Volume 5
Issue 4

A $500 reward jointly offered by the American Cave Conservation Association (ACCA) and Bat Conservation International was instrumental in bringing about the conviction of four men responsible for killing several hundred bats in Kentucky’s Thornhill Cave in January of this year (BATS, June 1987). Heaps of bats, which included 66 endangered Indiana Bats (Myotis ösodalis), were discovered on the cave floor, riddled with pellet holes or crushed. The last state census of the cave included 80 Indiana Bats, but only five survived the deliberate slaughter.

Initial inquiries into the incident by Fish and Wildlife investigators were unsuccessful. According to officials in charge of the investigation, there is no doubt that the reward led to the eventual conviction of the vandals. In late February, six days after an ACCA press release posted the reward, Fish and Wildlife Federal Agents and a Hardin County Conservation Officer interviewed an undisclosed informant. The information led to charges against four Kentucky men for killing the endangered bats. In August, the four were convicted in a Federal Court and fined $400 each, plus a six month jail sentence (probated), and 40 hours each toward restitution at a nearby wildlife habitat. Penalties for killing a federally protected species can include a fine of up to $20,000 for each occurrence.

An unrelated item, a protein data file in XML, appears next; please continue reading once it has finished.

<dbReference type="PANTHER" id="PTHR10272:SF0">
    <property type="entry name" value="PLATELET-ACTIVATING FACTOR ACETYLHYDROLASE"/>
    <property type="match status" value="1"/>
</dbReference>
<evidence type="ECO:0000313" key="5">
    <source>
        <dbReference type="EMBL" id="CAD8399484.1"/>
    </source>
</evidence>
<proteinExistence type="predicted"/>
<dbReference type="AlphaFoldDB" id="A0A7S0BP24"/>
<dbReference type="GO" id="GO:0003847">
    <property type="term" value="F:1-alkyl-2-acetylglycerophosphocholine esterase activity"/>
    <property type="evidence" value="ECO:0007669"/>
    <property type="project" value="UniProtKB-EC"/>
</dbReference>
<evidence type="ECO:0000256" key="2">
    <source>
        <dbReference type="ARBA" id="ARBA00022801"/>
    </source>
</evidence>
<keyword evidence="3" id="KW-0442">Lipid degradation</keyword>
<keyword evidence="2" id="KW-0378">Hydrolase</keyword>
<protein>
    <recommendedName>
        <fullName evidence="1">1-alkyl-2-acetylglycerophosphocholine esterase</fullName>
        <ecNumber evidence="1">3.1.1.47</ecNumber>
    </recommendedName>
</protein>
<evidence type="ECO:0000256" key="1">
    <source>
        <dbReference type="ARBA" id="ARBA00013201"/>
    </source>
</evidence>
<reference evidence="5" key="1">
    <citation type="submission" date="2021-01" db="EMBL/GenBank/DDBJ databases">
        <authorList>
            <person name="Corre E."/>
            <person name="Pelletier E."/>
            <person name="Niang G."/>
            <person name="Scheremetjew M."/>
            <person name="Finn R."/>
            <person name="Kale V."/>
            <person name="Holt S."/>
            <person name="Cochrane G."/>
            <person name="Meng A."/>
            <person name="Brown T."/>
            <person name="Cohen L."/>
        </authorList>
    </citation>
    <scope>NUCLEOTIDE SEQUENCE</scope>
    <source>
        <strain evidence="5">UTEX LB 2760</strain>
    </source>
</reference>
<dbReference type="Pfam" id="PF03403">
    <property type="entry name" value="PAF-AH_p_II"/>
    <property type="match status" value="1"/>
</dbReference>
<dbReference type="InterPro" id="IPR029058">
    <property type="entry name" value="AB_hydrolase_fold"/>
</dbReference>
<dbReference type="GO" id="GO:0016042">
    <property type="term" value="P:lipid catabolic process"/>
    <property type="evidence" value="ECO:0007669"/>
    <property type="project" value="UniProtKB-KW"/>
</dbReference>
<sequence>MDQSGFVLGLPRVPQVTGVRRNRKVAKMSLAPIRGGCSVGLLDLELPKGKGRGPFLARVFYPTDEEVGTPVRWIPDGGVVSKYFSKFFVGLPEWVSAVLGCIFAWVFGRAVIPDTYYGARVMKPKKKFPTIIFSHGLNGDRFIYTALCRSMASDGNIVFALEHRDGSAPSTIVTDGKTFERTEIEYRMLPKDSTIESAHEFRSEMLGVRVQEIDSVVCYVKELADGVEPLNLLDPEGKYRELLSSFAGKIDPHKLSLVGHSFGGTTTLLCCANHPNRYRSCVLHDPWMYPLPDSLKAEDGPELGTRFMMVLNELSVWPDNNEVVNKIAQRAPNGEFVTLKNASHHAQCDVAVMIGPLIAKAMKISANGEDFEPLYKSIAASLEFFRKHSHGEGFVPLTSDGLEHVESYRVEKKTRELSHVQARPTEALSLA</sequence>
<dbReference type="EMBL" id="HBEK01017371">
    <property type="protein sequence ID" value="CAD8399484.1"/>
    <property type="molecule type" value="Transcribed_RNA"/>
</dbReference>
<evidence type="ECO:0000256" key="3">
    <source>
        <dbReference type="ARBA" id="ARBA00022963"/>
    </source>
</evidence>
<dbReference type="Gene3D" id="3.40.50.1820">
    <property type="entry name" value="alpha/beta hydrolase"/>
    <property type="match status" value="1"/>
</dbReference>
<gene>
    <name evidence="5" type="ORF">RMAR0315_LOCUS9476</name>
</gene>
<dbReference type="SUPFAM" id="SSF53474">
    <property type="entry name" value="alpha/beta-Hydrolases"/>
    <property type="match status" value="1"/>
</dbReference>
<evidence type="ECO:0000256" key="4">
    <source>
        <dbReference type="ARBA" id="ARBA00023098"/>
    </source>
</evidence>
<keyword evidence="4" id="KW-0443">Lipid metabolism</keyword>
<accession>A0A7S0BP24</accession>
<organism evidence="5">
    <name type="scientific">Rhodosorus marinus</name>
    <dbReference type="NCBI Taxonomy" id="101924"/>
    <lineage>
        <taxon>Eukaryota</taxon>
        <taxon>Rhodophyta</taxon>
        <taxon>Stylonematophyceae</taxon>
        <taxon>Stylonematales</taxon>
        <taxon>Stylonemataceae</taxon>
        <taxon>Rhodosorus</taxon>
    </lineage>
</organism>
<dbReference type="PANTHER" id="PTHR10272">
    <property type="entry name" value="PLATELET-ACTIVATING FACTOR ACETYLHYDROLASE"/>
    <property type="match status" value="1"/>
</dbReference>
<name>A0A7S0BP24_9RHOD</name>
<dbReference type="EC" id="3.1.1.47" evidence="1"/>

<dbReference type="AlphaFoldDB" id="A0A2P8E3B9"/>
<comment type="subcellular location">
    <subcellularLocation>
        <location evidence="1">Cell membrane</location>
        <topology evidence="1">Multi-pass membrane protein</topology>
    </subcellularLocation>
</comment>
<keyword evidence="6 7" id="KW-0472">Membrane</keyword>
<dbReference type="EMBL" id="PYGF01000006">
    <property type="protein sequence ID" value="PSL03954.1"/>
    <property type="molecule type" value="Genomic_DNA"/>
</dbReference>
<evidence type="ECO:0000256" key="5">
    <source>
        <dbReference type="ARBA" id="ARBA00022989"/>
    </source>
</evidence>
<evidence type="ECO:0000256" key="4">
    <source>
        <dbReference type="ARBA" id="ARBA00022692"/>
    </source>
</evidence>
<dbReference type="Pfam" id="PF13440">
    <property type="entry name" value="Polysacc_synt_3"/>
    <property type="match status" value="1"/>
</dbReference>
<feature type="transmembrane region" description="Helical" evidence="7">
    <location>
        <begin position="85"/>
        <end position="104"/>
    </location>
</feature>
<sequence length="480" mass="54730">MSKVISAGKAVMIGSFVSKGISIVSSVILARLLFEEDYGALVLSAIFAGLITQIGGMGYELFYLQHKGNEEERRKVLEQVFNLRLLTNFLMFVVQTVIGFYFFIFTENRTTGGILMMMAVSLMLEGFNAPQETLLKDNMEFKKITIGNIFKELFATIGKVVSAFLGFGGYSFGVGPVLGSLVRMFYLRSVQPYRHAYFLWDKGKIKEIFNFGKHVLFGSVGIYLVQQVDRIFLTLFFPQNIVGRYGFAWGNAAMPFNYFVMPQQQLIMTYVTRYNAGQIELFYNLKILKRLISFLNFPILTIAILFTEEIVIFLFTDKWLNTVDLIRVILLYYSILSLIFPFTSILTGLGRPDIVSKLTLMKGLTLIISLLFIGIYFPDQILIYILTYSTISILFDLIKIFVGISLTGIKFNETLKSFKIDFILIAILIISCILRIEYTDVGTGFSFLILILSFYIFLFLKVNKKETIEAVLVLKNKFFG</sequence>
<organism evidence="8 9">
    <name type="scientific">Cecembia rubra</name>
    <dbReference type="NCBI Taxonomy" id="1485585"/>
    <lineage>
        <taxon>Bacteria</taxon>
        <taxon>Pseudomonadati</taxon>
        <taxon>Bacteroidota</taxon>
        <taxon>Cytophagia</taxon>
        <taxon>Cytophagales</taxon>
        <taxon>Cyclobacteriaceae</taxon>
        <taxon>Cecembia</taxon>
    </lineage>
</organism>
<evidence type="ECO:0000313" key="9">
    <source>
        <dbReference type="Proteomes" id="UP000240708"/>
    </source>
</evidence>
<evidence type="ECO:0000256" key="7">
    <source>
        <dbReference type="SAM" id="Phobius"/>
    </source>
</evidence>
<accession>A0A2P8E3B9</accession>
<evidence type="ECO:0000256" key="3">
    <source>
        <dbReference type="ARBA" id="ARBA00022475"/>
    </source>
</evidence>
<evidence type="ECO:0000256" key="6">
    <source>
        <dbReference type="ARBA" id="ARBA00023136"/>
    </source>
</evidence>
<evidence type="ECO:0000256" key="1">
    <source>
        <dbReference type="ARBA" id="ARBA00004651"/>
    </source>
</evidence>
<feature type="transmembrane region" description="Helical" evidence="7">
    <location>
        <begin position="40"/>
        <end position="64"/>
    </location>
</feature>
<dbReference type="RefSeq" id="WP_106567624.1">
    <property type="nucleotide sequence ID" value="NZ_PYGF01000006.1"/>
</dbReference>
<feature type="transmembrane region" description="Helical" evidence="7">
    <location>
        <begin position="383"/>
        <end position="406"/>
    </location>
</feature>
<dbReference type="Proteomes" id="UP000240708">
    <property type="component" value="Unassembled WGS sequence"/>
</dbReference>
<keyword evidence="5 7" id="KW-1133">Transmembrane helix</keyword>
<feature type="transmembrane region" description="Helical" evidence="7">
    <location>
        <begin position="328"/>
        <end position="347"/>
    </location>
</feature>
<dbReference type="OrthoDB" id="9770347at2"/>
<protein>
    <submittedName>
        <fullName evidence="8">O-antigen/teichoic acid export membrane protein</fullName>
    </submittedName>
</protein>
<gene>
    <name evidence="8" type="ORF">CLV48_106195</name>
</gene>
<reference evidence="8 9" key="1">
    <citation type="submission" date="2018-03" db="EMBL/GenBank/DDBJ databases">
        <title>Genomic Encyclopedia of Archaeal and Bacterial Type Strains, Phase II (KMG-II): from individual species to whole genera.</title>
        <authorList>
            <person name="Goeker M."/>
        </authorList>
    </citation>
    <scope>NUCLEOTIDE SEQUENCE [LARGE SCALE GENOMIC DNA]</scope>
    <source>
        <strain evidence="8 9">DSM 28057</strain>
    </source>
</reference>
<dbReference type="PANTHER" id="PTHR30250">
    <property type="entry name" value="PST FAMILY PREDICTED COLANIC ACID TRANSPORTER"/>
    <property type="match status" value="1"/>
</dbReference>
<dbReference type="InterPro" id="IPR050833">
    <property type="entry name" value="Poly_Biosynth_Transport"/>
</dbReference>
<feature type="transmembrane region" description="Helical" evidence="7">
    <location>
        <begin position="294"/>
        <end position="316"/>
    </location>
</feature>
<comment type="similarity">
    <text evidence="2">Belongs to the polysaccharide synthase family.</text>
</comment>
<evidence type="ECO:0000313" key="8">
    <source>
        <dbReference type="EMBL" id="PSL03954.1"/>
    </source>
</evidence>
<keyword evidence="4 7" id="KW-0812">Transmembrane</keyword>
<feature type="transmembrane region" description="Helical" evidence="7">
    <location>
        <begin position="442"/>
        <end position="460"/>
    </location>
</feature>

Shortly after the incident occurred, the Louisville Grotto of the National Speleological Society initiated action to have a gate erected at Thornhill Cave to prevent further acts of vandalism. The Grotto now reports that, although the gate was installed, vandals have once again been at work. Glue was put into the lock, and the bars were sawed to gain entrance to the cave. The NSS has now posted a $500 reward for the arrest and conviction of those responsible.
Educating people on why such sites are important is essential if endangered populations are to survive.